When we started this way of living it wasn't meant to be any kind of survivalist way of life but I think living on rations even for such a short time has proved to us both that we could scrimp and scrape a life on very little money here on our small homestead if we had to, and that of course is just what we are doing this year while we save like mad to pay off the final bit of our mortgage.

So now it's time to rip up the ration books and get back to the main Challenge ...

Digging for Victory on a Welsh Hillside

Rationing is over  :-)

Sue xx

Sunday, 11 March 2018

Living on Rations - Week Four - Day 27 - Leftovers and Questions

These final few days of our wartime rationing challenge has really got me thinking.

We are steadily working our way through the last of the things in our wartime store cupboard stash.  Contrary to what some people think we have not been eating foods from our usual cupboard at all, well maybe a couple of little 'cheats' a pinch of chilli flakes in the soup pot, a squeeze of garlic paste when I had forgotten to add a chopped garlic clove to a dish and it was almost cooked are two that spring to mind.  Each time I have thought well yes, it's a cheat but if I didn't have them already opened (and invented) I wouldn't have used them.  And we do have to remember that we have 21st century taste buds and are used to spicier foods now.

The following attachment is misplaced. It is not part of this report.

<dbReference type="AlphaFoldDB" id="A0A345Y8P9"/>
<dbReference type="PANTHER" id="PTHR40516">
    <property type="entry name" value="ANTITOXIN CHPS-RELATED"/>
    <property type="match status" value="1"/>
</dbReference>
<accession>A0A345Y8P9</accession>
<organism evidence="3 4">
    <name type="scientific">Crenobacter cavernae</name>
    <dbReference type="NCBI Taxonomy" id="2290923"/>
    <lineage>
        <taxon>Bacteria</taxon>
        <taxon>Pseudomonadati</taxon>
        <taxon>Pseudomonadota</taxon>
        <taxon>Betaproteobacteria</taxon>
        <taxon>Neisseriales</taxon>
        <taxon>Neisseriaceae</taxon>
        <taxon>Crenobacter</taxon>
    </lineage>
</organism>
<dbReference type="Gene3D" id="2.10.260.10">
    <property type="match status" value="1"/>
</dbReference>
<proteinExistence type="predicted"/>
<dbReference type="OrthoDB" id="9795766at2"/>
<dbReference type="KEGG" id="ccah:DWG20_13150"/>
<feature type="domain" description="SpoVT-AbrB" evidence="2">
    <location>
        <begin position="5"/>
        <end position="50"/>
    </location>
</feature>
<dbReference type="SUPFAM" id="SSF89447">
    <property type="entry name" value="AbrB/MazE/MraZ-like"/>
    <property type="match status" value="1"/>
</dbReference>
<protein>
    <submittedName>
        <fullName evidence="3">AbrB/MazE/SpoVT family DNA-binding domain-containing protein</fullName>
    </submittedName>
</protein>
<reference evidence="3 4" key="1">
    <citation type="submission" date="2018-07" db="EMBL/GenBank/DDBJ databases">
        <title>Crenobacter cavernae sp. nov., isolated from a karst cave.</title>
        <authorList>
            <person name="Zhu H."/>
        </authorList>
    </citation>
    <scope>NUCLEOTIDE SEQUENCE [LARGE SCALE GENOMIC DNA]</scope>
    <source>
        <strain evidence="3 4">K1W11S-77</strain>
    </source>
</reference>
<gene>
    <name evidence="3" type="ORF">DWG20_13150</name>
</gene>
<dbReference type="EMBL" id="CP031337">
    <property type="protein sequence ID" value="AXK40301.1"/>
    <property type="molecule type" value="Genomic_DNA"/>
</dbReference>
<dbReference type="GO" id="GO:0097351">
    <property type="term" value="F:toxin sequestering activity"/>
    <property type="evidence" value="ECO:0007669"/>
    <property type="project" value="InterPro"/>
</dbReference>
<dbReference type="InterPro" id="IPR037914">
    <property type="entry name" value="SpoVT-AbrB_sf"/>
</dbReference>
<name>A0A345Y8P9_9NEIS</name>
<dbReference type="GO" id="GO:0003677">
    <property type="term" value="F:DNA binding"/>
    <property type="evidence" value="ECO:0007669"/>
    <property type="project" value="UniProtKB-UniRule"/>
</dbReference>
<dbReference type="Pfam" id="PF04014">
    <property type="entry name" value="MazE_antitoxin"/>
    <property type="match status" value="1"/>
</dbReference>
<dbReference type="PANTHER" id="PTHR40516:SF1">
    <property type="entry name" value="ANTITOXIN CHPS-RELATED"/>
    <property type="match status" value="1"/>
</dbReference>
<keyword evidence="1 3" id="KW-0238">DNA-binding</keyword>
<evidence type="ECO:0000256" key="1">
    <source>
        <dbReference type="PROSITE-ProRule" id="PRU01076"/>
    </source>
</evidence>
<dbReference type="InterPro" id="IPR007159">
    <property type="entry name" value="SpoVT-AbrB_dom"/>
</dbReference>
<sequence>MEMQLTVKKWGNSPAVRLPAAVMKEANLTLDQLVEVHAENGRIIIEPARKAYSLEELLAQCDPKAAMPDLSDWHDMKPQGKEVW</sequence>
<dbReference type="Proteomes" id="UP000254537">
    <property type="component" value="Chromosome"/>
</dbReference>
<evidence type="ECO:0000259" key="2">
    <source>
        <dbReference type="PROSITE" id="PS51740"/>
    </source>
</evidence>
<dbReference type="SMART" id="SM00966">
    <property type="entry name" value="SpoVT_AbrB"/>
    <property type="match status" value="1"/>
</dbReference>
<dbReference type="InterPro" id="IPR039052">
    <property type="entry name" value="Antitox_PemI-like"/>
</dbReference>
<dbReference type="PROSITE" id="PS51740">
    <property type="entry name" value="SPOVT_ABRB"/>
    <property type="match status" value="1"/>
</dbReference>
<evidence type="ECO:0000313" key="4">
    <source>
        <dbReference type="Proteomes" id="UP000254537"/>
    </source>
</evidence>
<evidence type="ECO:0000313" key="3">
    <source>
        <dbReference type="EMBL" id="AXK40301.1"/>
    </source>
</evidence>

Since I took these photos, the dried fruit in the top picture has been put to soak in hot coffee and sugar ready to make my 'Tea Bread' and the leftover Macaroni dish from the fridge, in this photo has been eaten so our supplies are dwindling.

(The stacks of spreads and vegan cheeses at the back of this shelf are out of bounds normal supplies that I have been weighing out our rations from each week.)

Just about to be used are the leftover baked beans in the little white pot at the front of the fridge shelf and the Lurpak and Flora spread tubs are almost empty.  The tub of pre-cooked chickpeas are just about to be turned into a portion of chickpea tuna for my dinner ... which will include another cheat, a bit of a bigger one this time as I need half an onion and a stick of celery and squirt of mayonnaise.

I never said I was perfect ... but I am honest  ;-)

In the freezer the two slices of bacon and sausages are missing now from the shelf and are currently thawing ready for a 'full English' when Alan comes in from hacking at pruning the front flower bed and sits down to watch his rugby match.

So everything is getting sparser and sparser as this Living on Rations challenge draws to an end, and for the final post in this series tomorrow I am going to throw the floor open to you.  All those of you who have been reading along and cheering us on from the side lines over the last four weeks can have the final word.

What would you like to know? 

Have I missed out information that you would have found useful? 

Have I talked about but not written a recipe out that you would have liked.

Have you done, or are going to do something similar and would you like us all to dash over and follow you?

Any questions you have to do with this challenge will be answered on the next post.  In the meantime I leave you with this question ....

.... do any of you know what the ingredients are for this cake recipe taken from the Ration Book Cookery book in the photo?  I don't have a clue and don't own a bible, which is shocking knowing how many books I do own!!

Sue xx